Cover of Microbial Genomics of the Global Ocean System report.
The year 2020 marks the 10th anniversary of the Deepwater Horizon (DWH) disaster. From April through July 2010, an estimated total of 4.9 million barrels of oil and 250,000 metric tonnes of natural gas were discharged into the Gulf of Mexico. Not only were 11 lives lost, but the tragedy also left a lasting impact on the Gulf’s marine and coastal ecosystems and on the residents who depend on these habitats for their livelihood. After the oil spill, the Gulf of Mexico’s microbial communities played a critical role in the cleanup, contributing core hydrocarbon bioremediation services. Despite its importance, marine hydrocarbon microbiology is a young field. Prior to the spill, relatively little was known about marine hydrocarbon degraders.

Beginning in 2010, the development and application of genomics and bioinformatics tools enabled researchers—for the first time—to identify and examine individual microorganisms within their complex communities in unprecedented detail. Today, technical advances and new discoveries reveal a natural capacity of microbes in the Gulf of Mexico to catalyze bioremediation of petroleum hydrocarbons. This knowledge is critical to guide mitigation and restoration strategies that build on microbes’ natural bioremediation capabilities without further disturbing sensitive ecosystems.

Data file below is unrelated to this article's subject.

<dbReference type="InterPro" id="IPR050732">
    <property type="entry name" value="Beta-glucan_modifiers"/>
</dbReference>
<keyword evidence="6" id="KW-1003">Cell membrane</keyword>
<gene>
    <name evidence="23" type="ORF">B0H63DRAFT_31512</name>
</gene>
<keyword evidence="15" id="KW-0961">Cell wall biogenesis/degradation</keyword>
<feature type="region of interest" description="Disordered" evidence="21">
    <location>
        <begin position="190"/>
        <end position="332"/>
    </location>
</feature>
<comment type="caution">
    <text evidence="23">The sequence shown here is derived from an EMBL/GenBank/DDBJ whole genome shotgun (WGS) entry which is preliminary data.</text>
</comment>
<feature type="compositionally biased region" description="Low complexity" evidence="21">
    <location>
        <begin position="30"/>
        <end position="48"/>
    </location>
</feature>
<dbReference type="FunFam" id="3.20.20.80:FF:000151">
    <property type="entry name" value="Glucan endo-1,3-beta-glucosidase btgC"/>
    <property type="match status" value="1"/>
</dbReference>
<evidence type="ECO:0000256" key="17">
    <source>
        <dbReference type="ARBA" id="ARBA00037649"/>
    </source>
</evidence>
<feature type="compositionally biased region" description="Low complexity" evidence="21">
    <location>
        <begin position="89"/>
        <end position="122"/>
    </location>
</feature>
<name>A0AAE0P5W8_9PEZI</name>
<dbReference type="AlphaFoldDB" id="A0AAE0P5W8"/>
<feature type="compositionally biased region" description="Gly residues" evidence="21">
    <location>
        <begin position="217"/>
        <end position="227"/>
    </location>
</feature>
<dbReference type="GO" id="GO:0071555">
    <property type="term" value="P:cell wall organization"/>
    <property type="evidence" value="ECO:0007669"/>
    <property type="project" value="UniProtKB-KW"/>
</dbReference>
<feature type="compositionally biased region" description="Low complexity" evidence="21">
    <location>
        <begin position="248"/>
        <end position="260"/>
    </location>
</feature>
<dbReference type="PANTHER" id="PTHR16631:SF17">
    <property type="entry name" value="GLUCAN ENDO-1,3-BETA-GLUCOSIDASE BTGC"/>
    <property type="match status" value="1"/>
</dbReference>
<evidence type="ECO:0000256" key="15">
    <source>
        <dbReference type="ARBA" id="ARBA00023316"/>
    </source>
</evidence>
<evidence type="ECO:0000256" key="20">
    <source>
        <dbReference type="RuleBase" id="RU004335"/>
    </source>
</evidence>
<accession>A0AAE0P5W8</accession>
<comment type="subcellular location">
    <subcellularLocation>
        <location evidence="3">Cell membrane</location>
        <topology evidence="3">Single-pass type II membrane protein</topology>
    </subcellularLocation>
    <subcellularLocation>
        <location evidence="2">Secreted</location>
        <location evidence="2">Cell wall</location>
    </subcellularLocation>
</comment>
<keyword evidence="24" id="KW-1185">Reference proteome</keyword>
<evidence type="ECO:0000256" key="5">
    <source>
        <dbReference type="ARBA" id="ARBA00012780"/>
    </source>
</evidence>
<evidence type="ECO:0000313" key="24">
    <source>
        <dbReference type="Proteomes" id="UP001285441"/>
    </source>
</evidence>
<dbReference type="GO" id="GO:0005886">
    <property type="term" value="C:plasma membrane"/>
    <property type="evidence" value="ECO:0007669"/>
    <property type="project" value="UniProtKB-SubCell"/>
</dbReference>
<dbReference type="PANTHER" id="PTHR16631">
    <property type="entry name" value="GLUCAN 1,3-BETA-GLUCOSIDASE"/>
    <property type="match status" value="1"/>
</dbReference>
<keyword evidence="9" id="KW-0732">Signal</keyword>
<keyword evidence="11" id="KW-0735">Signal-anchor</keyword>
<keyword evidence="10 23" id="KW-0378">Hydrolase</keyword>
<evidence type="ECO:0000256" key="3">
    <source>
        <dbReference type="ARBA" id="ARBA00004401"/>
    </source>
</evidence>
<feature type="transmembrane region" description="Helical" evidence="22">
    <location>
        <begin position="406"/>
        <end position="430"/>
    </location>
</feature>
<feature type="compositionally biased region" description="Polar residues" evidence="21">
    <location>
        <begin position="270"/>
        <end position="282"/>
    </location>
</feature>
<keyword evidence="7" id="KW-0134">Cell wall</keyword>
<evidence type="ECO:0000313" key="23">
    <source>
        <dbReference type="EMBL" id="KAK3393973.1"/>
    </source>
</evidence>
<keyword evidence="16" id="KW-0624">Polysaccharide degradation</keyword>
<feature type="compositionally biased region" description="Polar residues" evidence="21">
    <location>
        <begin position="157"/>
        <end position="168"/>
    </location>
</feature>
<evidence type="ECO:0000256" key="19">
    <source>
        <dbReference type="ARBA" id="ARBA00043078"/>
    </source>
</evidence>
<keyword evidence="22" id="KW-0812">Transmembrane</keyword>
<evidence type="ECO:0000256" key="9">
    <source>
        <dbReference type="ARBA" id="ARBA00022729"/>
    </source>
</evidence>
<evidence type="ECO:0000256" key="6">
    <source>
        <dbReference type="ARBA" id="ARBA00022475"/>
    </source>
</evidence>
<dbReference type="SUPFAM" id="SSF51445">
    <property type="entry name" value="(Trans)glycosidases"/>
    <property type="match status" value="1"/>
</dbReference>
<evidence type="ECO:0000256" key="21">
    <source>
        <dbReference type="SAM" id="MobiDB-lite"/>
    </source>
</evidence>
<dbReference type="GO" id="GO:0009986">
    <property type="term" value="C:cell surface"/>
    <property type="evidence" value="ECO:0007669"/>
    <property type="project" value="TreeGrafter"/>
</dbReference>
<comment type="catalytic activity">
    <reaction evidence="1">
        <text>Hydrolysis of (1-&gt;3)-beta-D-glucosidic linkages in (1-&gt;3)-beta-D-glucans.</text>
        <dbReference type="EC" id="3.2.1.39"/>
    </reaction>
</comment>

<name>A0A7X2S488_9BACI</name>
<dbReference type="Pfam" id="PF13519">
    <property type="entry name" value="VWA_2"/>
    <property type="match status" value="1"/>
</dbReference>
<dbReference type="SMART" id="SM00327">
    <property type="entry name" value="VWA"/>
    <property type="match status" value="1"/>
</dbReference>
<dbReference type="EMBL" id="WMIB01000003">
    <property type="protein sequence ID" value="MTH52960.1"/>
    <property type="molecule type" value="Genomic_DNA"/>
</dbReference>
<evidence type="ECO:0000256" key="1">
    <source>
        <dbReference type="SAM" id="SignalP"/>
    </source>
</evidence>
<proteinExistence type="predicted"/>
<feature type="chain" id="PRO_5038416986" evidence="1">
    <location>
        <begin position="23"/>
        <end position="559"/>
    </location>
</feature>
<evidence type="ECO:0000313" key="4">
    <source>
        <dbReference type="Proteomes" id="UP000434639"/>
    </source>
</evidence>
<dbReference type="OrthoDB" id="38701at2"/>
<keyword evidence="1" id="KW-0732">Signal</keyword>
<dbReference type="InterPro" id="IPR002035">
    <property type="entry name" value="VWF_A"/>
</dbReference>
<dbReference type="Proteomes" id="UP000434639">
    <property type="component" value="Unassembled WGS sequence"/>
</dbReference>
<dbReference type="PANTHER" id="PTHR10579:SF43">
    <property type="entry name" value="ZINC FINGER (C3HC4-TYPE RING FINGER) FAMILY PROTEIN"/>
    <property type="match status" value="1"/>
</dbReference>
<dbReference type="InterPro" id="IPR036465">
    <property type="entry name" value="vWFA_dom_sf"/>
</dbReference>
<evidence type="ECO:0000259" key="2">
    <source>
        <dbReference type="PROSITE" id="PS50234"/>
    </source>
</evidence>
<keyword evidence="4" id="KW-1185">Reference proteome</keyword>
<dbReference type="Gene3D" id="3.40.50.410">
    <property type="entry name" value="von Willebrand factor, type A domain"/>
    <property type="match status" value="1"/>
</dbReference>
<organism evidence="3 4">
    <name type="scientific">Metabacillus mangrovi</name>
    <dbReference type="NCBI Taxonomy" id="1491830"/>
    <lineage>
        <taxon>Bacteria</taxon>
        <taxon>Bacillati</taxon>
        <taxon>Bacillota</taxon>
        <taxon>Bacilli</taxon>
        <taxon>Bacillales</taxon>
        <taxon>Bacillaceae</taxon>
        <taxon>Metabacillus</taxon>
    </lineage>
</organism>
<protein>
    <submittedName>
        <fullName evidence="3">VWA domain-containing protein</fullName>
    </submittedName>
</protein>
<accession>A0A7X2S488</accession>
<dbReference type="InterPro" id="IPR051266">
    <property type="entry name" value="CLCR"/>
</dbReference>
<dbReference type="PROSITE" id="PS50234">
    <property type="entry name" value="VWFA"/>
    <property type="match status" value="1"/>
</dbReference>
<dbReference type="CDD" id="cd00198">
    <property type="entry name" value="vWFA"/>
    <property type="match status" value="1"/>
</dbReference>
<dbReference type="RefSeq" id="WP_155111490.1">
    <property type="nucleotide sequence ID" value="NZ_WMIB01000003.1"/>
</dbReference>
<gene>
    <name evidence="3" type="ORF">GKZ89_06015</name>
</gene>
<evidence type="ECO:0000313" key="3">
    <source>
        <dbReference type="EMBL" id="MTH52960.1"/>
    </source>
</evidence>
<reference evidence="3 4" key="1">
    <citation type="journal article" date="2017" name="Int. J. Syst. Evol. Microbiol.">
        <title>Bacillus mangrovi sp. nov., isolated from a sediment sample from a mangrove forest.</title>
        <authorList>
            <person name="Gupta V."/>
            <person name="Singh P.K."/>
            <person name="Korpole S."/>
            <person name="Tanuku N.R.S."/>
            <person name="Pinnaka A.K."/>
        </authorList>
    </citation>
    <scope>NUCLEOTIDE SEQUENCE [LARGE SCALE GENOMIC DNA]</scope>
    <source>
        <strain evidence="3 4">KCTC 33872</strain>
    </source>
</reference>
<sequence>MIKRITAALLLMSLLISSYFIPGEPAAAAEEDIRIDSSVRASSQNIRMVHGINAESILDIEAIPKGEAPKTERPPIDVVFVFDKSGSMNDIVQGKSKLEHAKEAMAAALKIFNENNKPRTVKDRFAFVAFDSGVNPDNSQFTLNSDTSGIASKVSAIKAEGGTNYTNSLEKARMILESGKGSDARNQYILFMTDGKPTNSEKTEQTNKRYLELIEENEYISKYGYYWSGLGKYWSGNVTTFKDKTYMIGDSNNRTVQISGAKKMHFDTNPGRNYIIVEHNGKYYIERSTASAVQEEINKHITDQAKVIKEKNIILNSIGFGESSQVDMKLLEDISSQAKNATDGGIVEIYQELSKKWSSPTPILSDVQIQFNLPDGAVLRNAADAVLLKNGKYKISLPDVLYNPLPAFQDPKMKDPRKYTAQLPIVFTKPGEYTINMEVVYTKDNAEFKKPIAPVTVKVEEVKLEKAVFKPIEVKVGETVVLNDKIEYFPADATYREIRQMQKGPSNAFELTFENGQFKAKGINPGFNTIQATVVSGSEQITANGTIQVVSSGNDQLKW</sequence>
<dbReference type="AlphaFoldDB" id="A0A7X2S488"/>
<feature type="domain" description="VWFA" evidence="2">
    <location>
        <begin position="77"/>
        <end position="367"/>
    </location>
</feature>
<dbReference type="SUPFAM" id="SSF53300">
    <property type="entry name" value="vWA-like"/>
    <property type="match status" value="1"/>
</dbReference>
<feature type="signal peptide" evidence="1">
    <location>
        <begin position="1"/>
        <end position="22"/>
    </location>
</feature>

This report is based on the deliberations of experts who participated in the joint colloquium of the American Academy of Microbiology, ASM’s honorific leadership group, the American Geophysical Union (AGU) and Gulf of Mexico Research Initiative (GoMRI) in April 2019. The report highlights new research tools, methodology, data resources, collaborations and models that will advance basic and applied research to provide data-driven solutions to environmental challenges.

Citation

Joye S, Kostka J. 2020. Microbial genomics of the global ocean system.

Contact Information

Academy Staff, Academy@asmusa.org